The second reason why Tesla is a challenge, is the fact that electric engines, combined with rapidly evolving software, are less complex than traditional combustion engines. Thus, the traditional engineering edge from old players is no longer so important. A software whiz-kid may not even have a driving license, but he has the opportunity to bring a concrete innovation to a car. So, with the integration of the digital and the physical, new players can enter existing markets and gain dominance.
The example I gave you involves an American company, but nothing excludes Europeans from this game. Because of our strong industrial base, if we are able to advance in the digitisation of industry, we can innovate much more and we can gain a competitive global edge and new European players, including SMEs can have the ambition to compete against more established players, yet again, showing digital innovation as a source of economic democratisation.
This brings me to the third way in which the digital impacts innovation. Apart from putting the user at the centre, and enabling new players to enter traditional markets, the digital economy has the capacity to create entirely new markets. This is what Clayton Christensen calls "market creating innovations". Think of Uber or AirBnB. These are platforms that link free capacity or spare capacity that already exists in society – extra houses or extra cars – with users that need them.
They are able to do this by being at the cutting-edge of the internet, apps, geolocation and mobile technology. They are successful, because they eliminate "pain points" in the interaction – for example, you do not have to have cash with you to use an Uber, and they are also successful because they just work – the design, the service, the process, is easy for the user.
No doubt these new services pose concrete challenges to our regulatory and tax systems. They raise questions of fairness and competition and these cannot be ignored, but my point is that these businesses enable economic transactions that would otherwise simply not happen. This is what I mean when I say that the digital creates new markets and enables a type of innovation that creates new economic opportunities.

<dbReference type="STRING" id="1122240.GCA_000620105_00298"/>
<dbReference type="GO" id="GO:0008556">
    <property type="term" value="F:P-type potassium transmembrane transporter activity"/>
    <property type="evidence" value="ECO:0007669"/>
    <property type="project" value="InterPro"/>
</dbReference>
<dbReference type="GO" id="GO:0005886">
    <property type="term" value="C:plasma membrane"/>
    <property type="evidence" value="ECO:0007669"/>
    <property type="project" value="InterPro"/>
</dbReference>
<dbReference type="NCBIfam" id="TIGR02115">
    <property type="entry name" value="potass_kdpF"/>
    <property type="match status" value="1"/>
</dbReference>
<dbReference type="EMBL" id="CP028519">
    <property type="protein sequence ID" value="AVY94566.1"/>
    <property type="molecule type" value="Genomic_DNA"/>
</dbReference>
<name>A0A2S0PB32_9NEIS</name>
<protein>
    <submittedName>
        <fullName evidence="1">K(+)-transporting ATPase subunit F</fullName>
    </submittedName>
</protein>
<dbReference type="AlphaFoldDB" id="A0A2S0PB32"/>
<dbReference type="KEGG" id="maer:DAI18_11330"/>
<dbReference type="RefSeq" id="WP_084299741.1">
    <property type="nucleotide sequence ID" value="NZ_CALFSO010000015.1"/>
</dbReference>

Again, this is a force for the democratisation of innovation: empowering the sharing economy, promoting employment and even a more sustainable use of existing resources, which can be positive for the environment.
So, I have presented what are, in my view, the three ways in which digital impacts innovation: digital empowers the user to innovate; digital gives opportunities to newer smaller, more innovative players, to challenge existing markets and digital enables the ultimate innovation, which is the creation of whole new markets with new jobs and new economic opportunities.
A common denominator is the democratisation of innovation. All of us, as consumers, but also a small enterprise, or a part-time driver;, or an aspiring musician, or a young scientist at a remote institution - all of us can be innovators and bring positive impact to the world.
How can Europe embrace this opportunity?
The answer is of course complex, but it starts from the bottom-up. It starts with associations such as Cotec that place these issues at the centre of the debate. It continues with projects such as Startup Lisboa and Beta-i that are bringing forth a new generation of business leaders in Portugal; or with associations like Mind the Bridge networking Italian startups with Silicon Valley and it also continues with projects like the Spanish IN3 or South Summit promoting Spanish entrepreneurship, and to which Your Majesty has given so much attention.
Ladies and gentlemen, these examples, I think serve to demonstrate that Italy, Portugal and Spain have the know-how and creative energy to reap the full potential of the digital economy. Some of Europe's best digital success stories are coming from the young businesses in your countries.
On my part, I have the privilege of managing Horizon 2020, the largest programme for research, science and innovation in Europe. Every day we fund the best of the best - the top scientists and researchers and the most innovative businesses and I have the ambition of creating a European Innovation Council, which can replicate for entrepreneurs what the European Research Council has brought to European scientists.
Because I believe innovators should have the freedom to tell us what they want to do and not the other way around.
Because I believe real innovation comes from bottom-up collaboration and intersection between different disciplines.
This will not be a project for tomorrow. It will take time, and I count on institutions like Cotec to contribute with ideas on how this Council should work. Europe has to be the continent of Open Innovation, Open Science and Open the world.
Your Excellency President Mattarella, Your Majesty, Your Excellency President Cavaco Silva, thank you for your leadership and thank you to Cotec, for placing innovation at the heart of policy debates in Italy, Spain and Portugal.
Walter Isaacson once said about the effect of digital on innovation, "This innovation will come from people who are able to link beauty to engineering, humanity to technology, and poetry to processors […] In other words, creators who can flourish where the arts intersect with sciences."